Oh My Goddess Colors

June 9, 2009

I reviewed this for this week’s Manga Minis column at Manga Recon, you can check out my review over there. I talk about how it’s a good introduction to the series, which is very true.

I’m glad this finally came out.  I’m not sure why I bought it, I wasn’t originally planning to.  I think the delays that took two years to resolve built pressure that eventually made me feel obligated to purchase it.  I’m glad I did.  I like the idea that it collects four chapters spotlighting each of the four goddesses, but I was disappointed that Belldandy’s chapter was the very first chapter of Oh My Goddess (there are plenty of other good Belldandy chapters, though maybe they are all involved in major plotlines), and the Peorth chapter was from the volume I just read.  I like Peorth, but she was definitely a character that got better with age.  I’m not sure when this book came out in Japan, but perhaps it was before Peorth got a lot of story time.  That Urd chapter is probably one of my favorites in the series though, and the Skuld chapter is essentially just like it.

And… that introduction.  THAT INTRODUCTION.  It was short, but I was absolutely dying.  It compared the structure of the series to an old Fujiko Fujio series, talked about how Love Hina is a more interesting series, calls attention to plot holes, and uses the absolute most unflattering descriptions in the world to summarize the series (Great Moments in the Plot of OMG: Volume 8: Keiichi tells Belldandy “I love you,” except he accidentally sorta-says it to Skuld instead.  Volume 24: Keiichi looked as if he was going to kiss Belldandy on the cheek.  Volume 30: Keiichi successfully borrowed an umbrella from a love hotel.).  Plus, the opening page appropriately showed the change in Belldandy’s character design over the years.  It was awesome.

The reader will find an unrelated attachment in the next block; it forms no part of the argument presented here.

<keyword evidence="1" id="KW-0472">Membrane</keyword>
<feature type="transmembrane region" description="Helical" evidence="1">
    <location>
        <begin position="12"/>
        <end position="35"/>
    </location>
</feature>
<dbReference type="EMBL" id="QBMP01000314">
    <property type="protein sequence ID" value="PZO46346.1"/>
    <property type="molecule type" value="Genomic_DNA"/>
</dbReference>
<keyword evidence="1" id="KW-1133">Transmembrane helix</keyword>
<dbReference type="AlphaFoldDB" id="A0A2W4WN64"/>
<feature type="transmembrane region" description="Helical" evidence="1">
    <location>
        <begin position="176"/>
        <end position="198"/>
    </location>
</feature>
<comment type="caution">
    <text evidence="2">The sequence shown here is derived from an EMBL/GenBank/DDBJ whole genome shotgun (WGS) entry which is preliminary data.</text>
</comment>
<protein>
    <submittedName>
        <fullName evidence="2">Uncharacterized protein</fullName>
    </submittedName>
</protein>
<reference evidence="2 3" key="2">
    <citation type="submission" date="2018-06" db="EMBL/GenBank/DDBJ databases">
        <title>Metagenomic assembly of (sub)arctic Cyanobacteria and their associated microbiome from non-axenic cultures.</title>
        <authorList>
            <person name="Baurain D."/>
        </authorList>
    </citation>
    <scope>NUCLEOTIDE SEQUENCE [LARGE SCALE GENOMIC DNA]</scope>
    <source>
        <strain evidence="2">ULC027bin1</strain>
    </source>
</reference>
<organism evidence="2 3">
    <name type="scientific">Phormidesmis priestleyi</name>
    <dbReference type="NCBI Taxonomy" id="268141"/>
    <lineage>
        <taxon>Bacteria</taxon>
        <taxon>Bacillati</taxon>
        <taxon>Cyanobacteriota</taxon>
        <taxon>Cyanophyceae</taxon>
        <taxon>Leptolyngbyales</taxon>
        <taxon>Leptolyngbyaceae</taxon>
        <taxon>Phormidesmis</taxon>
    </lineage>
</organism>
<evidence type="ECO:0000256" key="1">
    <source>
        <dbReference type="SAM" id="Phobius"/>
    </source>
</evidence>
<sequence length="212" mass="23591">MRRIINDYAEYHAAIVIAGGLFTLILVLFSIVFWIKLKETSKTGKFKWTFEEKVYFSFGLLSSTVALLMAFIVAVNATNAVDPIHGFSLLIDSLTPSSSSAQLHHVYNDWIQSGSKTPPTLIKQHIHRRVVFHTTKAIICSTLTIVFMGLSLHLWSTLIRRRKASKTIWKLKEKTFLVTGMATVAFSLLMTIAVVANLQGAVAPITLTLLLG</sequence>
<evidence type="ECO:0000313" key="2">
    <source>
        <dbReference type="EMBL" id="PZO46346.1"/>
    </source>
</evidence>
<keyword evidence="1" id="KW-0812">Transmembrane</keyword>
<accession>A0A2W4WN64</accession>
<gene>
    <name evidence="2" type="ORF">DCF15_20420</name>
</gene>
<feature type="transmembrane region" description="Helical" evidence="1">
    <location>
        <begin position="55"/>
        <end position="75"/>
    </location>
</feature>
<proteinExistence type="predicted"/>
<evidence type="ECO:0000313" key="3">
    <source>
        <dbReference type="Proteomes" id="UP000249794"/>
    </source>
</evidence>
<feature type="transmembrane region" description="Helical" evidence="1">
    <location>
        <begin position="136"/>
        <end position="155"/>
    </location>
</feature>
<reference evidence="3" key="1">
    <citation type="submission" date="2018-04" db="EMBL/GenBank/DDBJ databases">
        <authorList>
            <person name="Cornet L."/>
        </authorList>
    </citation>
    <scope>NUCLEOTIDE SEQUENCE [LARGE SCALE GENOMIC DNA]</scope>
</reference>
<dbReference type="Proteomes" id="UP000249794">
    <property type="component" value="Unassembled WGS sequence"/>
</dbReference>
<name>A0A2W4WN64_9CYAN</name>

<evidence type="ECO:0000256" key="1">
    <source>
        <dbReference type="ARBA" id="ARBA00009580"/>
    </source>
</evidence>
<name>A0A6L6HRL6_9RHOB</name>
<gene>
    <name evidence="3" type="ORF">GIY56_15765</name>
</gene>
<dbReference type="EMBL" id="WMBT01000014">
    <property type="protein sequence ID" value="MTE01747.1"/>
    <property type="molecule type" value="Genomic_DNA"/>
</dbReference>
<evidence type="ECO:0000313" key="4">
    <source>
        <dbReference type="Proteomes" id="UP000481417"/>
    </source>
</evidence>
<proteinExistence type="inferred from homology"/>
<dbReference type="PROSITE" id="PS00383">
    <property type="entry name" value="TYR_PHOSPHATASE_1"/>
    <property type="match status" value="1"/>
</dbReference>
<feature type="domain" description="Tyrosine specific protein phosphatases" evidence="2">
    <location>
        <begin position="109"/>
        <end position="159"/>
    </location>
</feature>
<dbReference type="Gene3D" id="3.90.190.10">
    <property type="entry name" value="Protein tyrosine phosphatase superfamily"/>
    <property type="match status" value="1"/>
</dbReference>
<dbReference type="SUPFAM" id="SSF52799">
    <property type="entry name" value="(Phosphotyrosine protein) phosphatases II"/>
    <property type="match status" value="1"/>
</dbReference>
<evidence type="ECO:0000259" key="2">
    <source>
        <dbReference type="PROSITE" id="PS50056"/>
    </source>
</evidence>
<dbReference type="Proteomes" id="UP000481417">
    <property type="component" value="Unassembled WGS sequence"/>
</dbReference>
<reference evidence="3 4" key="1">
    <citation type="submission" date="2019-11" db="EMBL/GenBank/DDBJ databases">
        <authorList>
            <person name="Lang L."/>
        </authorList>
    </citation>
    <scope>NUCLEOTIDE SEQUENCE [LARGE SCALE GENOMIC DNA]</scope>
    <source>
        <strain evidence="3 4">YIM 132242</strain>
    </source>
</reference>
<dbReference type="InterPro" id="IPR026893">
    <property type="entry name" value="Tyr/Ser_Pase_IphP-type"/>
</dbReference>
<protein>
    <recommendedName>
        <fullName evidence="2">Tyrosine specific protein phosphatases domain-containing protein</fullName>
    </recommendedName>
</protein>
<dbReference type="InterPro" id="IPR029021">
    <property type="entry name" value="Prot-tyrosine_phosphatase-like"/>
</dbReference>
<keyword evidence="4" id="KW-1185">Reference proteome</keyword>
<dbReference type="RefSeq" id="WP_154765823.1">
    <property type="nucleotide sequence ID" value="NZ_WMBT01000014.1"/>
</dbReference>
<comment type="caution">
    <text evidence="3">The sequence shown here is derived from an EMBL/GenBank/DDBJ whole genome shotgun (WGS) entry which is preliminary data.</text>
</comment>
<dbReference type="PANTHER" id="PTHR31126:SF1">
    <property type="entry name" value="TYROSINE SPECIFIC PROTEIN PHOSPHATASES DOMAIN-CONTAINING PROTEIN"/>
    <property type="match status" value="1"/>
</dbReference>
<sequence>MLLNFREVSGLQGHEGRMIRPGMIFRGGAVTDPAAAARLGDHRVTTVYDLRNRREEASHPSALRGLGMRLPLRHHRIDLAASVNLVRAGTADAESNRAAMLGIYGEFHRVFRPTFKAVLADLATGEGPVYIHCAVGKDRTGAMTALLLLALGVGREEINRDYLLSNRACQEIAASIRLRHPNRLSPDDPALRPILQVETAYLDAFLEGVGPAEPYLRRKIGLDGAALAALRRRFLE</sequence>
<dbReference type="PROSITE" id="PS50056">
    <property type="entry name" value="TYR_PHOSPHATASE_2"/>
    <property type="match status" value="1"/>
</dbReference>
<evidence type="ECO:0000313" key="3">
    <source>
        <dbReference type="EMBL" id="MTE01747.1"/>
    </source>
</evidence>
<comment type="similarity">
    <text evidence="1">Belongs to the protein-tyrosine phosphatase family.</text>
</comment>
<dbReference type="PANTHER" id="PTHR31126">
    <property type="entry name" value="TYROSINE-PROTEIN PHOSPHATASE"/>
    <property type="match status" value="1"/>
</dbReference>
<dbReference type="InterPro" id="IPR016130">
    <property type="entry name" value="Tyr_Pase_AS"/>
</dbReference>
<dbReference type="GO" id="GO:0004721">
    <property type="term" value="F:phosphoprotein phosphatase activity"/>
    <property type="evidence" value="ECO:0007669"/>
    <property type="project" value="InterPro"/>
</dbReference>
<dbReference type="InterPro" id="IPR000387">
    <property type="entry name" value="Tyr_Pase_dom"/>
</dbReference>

EDIT:  The review from Manga Recon, since that site went down –

Let’s let Oh My Goddess! Colors sum up the series for us: “An amusing inhuman dependent roommate moves in, the sisters come along as well, and then, together with their wacky friends in town, all sorts of wacky situations take place! One after another!” Also: “The story of Oh My Goddess! revolves around the relationship between Belldandy and Keiichi Morisato… that goes nowhere. Devoid of any actual developments between the two, it’s a romance that sort of wanders aimlessly through thirty-plus volumes, like a derelict.”

And so you have it, Oh My Goddess! is sort of the father of modern harem series, but significantly more charming than that makes it sound. This book was created to celebrate the longevity of the series in Japan—I believe the 20th anniversary was last year—but also serves as a great guide for anyone who feels daunted by the series’ length and strange US release history. After a hilarious eight-page introduction, the bulk of the book contains four colorized best-of chapters, one spotlighting each of the four goddesses. In the back, it has an encyclopedia with just about every item and person from the first 30 volumes and a guide (including summaries) for every chapter in the series. The material in the back has the benefit of the Carl Gustav Horn touch, so expect the entries to be of the same quality as the end notes in The Kurosagi Corpse Delivery Service.

It’s everything you could possibly want to know about Oh My Goddess!. Don’t expect any new chapters if you’re an old fan, but it does work as a wonderful look at the best parts of the series, and is probably the best place to start if you wanted to know if Oh My Goddess! is for you.

Oh My Goddess! Colors is available now.

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